I agree, bsc. If my gut would have tolerated metformin, I'd probably be on it today along with the insulin. It increases your insulin sensitivity, so you (theoretically) need less insulin while taking metformin. Although I hang out with my T1 buddies (and love them to pieces) I try to remind myself on a regular basis, "T2 is not a disease of 'lack of insulin' -- it's a disease of insulin RESISTANCE." Anything we can do to increase our insulin sensitivity is our first line of defense: exercise, stress reduction, healthier lower-carb diet (more micronutrients, less processed garbage), enough good-quality sleep, nutritional supplements, drugs like metformin. After we handle doing our utmost to increase our insulin sensitivity, injecting insulin takes up the slack and helps to protect our beta function. Some T2s eventually lose beta function, but for us, diabetes starts with insulin resistance.

I agree Gary, there are many, many T2's out there tolerating numbers in the 200's and 300's because their doctors are not willing to face the music: they need insulin. I think once a T2 is on MDI (not just basal) they should be migrated to the pump if they want it, too. Every minute we spend in the normal range is one less minute of damage to our eyes, nerves, kidneys, etc. We need excellent control.

I hate to rain on anybody's parade BUT: the hemorages on my eyes eliminated and kidneys stopped deterioating and got off actos when Aic sub 7.0 and average Bg was 155 and lower.

Abover that, the veins and arteries go soft and rubbery on the high average levels of glucose like natural rubber hose rots out carrying gasoline in a car.

My insulin usage does not yet warrant pump yet but point well made.

I was dx'd in October and started taking insulin after Christmas, at my own request. My post-prandial BG numbers were high and often stayed elevated for hours. I was grateful that my endocrinologist doesn't like sulfonylureas and so I didn't have to deal with that. I'd read a lot about those drugs and the endo told me that he's convinced they burn out beta cells prematurely and may actually damage pancreases more than the body will without their help.

I take Humalog with meals. It's been a struggle to figure out dosages, particularly in terms of calculating my needs at breakfast or anytime I eat a meal that has very little or no carbohydrates. Protein raises my BG slowly. Humalog is a fast-acting insulin that peaks, for me, at about 90 minutes post-injection and seems to be out of my system in about three or three and a half hours. Figuring out how much insulin to take, when to take it and whether to divide doses is an ongoing puzzle, in some ways, but I think I'm getting the hang of it at last.

I'm delighted to be using insulin because it's not the scary thing I thought it was before I was diagnosed and because I can see the results within an hour or two. I have a reasonable idea of why my BG goes up and down in response to what I eat or my activity level and I have a way to correct it if it goes too high. I've continued to follow a low-carb way of eating, with about 20 grams of carb per day and I haven't gained any weight. I'm also taking 2000 mg of the extended release form of Metformin. It does help with dawn phenomenon, but doesn't prevent it entirely.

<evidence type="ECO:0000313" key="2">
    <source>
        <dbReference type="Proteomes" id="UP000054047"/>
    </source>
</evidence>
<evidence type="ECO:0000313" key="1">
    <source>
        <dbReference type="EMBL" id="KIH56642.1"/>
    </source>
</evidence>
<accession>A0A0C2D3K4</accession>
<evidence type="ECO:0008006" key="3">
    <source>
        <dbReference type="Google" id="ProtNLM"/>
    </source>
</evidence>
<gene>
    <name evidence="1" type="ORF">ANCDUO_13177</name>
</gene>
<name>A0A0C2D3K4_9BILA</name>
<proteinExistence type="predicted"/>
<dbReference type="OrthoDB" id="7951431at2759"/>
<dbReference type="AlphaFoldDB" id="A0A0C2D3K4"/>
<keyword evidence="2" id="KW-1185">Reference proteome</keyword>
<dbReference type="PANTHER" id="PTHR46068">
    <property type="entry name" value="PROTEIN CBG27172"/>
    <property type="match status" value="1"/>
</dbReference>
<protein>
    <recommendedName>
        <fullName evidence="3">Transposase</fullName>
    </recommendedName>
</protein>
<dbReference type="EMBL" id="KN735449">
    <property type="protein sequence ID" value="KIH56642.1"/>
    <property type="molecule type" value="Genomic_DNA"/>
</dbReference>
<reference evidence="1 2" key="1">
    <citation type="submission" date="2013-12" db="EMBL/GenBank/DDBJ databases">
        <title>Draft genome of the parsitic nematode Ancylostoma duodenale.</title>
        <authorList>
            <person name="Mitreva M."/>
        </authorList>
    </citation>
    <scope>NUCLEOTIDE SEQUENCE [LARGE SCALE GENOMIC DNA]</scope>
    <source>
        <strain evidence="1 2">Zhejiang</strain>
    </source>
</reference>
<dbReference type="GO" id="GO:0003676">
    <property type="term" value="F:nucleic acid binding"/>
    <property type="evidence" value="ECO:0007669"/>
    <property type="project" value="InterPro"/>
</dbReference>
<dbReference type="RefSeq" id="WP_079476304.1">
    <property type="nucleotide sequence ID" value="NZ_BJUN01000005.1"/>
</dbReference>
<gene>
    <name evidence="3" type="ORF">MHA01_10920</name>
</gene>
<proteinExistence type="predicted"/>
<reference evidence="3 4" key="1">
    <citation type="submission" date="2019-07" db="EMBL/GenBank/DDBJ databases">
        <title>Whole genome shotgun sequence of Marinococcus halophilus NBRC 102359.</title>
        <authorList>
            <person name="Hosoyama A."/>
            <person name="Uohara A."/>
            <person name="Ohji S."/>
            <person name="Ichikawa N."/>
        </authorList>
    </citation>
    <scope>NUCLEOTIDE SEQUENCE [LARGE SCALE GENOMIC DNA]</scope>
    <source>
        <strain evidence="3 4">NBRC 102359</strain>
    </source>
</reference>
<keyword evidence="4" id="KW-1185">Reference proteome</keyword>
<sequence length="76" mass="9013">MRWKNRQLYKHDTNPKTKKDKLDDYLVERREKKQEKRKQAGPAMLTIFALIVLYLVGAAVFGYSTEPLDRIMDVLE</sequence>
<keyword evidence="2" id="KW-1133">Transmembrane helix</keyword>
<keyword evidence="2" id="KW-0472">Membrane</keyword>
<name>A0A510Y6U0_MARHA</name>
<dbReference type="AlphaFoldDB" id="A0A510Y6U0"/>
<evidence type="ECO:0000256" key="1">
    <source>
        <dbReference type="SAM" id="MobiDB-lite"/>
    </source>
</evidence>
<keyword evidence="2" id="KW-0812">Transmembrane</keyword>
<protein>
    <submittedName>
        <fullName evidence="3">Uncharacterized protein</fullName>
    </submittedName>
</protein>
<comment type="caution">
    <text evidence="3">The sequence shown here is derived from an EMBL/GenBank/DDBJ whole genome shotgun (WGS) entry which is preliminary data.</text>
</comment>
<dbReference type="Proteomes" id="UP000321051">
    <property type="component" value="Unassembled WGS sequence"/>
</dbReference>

I'm the kind of person that finds information comforting. Insulin seems to be giving me a great degree of control and that helps reduce my anxiety. I believe that I will be able to manage my diabetes well, be healthy and live a good, long life. It may be that I will be able to stop taking Metformin and insulin at some point. That would be great, but I'm not worrying about it right now. I'm celebrating how good I feel!

I'm still on oral meds after 5 years but with carb restriction and exercise I keep pretty much normal bgs close to 100. I prefer never to spike over 120. I am trying to stay away from insulin basically because my high deductible insurance won't cover the cost until we hit an unbelievable $11,000 per year. I have 4 years until Medicare and then I will re-assess the situation. My husband has been D for 15 years and is still on oral meds and can keep HbA1c in the 5's. I don't think anyone should let their bgs go above 140, ever. But lots of time adjusting diet should be the first thing you try. If that doesn't work then consider insulin. I do think Insulin does add another set of side effects and complications. I hear lots of stories of people on insulin who still aren't well controlled because they haven't addressed the diet issue.

Jeannie, I commend you and your husband for all your hard work! You've set yourself high standards, and I think it's impressive that you, and especially your husband have done so well for so long! :-)

Of course, in T2, there are many different possible disorders, so depending on the individual, the course and treatment needs will be different, but I think the message is that you do your absolute best with the cards you've been dealt.

I think the most important treatment modality is a good attitude, and boy, you folks have really got it! :-)

I would be interested to know if those of you who are taking insulin received training and/or monitoring or if you had to figure it out yourself?

My only training was one shot of saline several months before I went on insulin. It was during a class I went to whose goal at the time was to get me off the oral med I had just started by diet and exercise (didn't work), but they had everyone give themselves a shot of saline, just so people could experience what an injection felt like.

When I actually went on insulin, the doc just wrote me a prescription, and that was it. However, there are/were instructions in the package, and I had seen and read enough that I actually did know how to do it. It WAS nerve-wracking to take my first shot of real insulin, but ultimately entirely worth it! LOL!

My oncologist was the one who started me on insulin. They sent a visiting nurse to my home to teach me how to give myself injections, even though I'd already done it with another med. The instruction took a minute or two, then we had a cup of coffee and a nice conversation.

I was started on a sliding scale (*shudder*) and told to call if I went over 400. I woke up a bunch of on-call oncologists a bunch of times ;)

What exactly is the sliding scale? Sounds like it's not a good idea? Do they still put people on a sliding scale?